10.7. Tcl

Tcl stands for ``tool command language'' and is pronounced ``tickle.'' Tcl is divided into two parts: a language and a library. The language is a simple language, originally intended for issuing commands to interactive programs and including basic programming capabilities. The library can be embedded in application programs. You can find more information about Tcl at sites such as the Tcl.tk and the Tcl WWW Info web page and the comp.lang.tcl FAQ launch page at http://www.tclfaq.wservice.com/tcl-faq. My thanks go to Wojciech Kocjan for providing some of this detailed information on using Tcl in secure applications.

For some security applications, especially interesting components of Tcl are Safe-Tcl (which creates a sandbox in Tcl) and Safe-TK (which implements a sandboxed portable GUI for Safe Tcl), as well as the WebWiseTclTk Toolkit which permits Tcl packages to be automatically located and loaded from anywhere on the World Wide Web. You can find more about the latter from http://www.cbl.ncsu.edu/software/WebWiseTclTk. It's not clear to me how much code review this has received.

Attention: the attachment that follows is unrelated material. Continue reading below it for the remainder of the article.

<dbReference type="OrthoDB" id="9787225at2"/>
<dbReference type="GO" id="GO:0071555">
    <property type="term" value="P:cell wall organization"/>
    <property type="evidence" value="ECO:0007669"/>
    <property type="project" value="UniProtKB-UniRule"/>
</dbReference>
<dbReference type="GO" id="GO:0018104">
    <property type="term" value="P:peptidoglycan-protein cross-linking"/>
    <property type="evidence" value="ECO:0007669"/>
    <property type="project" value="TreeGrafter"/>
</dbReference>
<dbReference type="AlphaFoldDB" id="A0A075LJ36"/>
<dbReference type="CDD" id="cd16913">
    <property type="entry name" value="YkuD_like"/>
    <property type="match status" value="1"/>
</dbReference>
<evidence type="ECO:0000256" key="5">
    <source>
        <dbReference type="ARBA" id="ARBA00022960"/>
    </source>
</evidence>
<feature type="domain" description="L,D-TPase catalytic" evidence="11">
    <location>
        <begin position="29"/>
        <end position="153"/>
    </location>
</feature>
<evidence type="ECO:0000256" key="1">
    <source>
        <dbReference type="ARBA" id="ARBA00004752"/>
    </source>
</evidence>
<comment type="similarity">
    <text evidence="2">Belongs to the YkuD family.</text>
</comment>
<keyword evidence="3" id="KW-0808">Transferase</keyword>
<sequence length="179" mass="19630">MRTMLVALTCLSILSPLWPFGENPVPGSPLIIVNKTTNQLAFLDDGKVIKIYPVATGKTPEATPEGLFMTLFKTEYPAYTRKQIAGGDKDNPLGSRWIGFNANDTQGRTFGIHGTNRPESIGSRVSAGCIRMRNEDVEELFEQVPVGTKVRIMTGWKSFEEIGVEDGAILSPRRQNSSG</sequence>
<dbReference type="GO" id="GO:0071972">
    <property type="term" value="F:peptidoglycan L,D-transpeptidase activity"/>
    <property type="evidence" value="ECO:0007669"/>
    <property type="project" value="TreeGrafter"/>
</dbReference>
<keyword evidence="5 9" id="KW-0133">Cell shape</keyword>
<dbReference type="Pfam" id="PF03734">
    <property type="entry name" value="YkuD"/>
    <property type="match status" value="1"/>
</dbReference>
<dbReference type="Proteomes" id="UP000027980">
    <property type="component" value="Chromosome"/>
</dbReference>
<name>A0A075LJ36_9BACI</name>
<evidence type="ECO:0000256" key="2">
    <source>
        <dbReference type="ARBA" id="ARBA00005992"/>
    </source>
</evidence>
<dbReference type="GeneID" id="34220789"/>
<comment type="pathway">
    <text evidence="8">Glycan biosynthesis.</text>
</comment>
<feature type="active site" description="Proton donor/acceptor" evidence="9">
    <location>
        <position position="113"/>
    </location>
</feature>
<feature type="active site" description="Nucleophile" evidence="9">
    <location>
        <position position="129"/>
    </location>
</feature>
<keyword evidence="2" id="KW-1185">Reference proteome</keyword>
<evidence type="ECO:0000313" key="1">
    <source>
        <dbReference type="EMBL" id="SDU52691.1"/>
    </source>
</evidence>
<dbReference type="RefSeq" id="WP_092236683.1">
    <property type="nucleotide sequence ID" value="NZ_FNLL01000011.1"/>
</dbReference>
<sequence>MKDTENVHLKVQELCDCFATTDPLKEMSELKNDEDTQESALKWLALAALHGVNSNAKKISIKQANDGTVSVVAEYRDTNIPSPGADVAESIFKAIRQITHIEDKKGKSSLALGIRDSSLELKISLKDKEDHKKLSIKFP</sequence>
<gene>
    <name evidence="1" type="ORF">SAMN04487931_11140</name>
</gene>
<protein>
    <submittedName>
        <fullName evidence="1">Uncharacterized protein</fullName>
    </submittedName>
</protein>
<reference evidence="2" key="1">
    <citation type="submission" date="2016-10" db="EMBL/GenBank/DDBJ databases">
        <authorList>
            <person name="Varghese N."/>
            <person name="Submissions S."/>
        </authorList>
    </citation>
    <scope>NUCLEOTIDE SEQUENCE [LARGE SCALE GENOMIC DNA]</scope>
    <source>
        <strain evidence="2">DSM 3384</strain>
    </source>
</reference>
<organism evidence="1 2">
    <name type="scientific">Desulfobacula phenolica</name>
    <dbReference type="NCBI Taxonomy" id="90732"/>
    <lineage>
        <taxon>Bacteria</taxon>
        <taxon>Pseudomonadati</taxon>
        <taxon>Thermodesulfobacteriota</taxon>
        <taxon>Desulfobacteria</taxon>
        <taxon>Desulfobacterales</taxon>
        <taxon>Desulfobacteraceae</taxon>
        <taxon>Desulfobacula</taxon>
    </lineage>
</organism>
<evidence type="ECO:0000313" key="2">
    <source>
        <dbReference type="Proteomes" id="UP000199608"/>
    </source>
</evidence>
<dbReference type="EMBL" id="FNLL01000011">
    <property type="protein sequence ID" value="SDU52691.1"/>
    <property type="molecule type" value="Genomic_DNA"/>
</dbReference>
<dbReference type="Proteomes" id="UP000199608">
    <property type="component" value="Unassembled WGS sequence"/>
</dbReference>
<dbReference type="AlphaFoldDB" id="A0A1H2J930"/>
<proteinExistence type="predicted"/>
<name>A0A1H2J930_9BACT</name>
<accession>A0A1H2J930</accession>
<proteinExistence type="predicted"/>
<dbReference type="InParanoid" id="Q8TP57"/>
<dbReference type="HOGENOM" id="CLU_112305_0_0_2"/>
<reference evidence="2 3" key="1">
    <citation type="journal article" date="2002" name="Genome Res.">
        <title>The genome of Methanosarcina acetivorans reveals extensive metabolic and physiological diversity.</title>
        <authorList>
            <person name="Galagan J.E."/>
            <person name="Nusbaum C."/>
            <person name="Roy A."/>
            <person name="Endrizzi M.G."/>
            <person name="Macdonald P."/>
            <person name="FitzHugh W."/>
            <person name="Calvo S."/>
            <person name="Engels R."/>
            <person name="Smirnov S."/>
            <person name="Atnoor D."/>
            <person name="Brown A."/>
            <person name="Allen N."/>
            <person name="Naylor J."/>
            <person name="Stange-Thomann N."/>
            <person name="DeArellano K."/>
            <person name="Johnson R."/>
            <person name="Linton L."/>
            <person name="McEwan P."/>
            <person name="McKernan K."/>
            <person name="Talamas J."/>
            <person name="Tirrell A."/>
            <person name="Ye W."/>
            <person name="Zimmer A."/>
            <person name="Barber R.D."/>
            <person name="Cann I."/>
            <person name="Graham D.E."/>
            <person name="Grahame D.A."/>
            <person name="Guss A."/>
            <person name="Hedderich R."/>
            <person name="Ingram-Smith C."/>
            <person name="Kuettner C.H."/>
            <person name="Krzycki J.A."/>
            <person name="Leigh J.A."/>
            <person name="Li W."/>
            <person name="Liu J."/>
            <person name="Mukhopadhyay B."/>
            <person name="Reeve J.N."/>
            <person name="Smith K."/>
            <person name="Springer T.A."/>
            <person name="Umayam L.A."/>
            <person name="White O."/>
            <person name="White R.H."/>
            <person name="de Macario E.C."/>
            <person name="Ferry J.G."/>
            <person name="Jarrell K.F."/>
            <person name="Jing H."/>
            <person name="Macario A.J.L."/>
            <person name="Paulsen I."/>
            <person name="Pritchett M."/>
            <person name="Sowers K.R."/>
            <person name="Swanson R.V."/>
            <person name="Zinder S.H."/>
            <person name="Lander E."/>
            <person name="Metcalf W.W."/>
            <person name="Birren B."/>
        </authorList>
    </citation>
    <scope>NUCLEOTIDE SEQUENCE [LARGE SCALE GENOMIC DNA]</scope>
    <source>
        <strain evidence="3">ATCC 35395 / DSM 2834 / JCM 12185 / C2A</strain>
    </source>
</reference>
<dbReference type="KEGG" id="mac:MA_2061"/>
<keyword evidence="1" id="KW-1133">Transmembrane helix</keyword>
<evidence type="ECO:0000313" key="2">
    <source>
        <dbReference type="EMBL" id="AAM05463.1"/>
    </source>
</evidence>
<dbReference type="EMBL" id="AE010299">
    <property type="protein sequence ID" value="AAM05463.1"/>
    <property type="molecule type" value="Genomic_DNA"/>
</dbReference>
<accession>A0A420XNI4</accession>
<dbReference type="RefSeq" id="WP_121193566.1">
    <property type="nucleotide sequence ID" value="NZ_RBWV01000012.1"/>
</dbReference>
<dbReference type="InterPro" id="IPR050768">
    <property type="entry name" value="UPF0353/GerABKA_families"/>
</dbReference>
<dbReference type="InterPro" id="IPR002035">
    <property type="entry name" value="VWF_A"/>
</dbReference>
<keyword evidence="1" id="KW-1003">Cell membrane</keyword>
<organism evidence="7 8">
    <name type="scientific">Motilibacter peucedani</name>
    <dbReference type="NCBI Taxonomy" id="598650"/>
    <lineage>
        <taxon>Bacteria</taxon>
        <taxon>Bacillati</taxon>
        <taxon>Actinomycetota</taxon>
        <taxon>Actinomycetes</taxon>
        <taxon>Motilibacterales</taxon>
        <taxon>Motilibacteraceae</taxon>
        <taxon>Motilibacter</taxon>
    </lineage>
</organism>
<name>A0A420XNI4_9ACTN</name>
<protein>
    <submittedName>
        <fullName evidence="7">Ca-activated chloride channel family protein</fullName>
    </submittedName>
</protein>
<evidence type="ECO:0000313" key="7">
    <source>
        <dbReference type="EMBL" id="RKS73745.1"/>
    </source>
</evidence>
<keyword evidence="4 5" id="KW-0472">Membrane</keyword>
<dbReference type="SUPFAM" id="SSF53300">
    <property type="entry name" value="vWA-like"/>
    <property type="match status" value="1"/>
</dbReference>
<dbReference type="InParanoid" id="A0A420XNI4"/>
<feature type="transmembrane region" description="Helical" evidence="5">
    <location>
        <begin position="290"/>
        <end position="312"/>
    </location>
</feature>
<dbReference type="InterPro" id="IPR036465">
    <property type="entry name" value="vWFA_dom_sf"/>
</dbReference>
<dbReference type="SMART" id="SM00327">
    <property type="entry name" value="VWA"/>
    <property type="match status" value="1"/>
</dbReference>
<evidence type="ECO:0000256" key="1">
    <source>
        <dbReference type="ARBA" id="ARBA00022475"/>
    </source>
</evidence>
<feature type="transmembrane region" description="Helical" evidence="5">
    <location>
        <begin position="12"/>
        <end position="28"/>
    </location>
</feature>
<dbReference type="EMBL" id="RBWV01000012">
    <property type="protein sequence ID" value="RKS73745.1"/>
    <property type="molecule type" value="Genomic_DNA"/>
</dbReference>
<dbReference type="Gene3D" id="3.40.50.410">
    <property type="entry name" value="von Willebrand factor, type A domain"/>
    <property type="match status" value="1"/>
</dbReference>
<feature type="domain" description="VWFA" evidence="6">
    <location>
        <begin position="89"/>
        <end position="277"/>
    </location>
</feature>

Tcl's original design goal to be a small, simple language resulted in a language that was originally somewhat limiting and slow. For an example of the limiting weaknesses in the original language, see Richard Stallman's ``Why You Should Not Use Tcl''. For example, Tcl was originally designed to really support only one data type (string). Thankfully, these issues have been addressed over time. In particular, version 8.0 added support for more data types (integers are stored internally as integers, lists as lists and so on). This improves its capabilities, and in particular improves its speed.

As with essentially all scripting languages, Tcl has an "eval" command that parses and executes arbitrary Tcl commands. And like all such scripting languages, this eval command needs to be used especially carefully, or an attacker could insert characters in the input to cause malicious things to occur. For example, an attackers may be able insert characters with special meaning to Tcl such as embedded whitespace (including space and newline), double-quote, curly braces, square brackets, dollar signs, backslash, semicolon, or pound sign (or create input to cause these characters to be created during processing). This also applies to any function that passes data to eval as well (depending on how eval is called).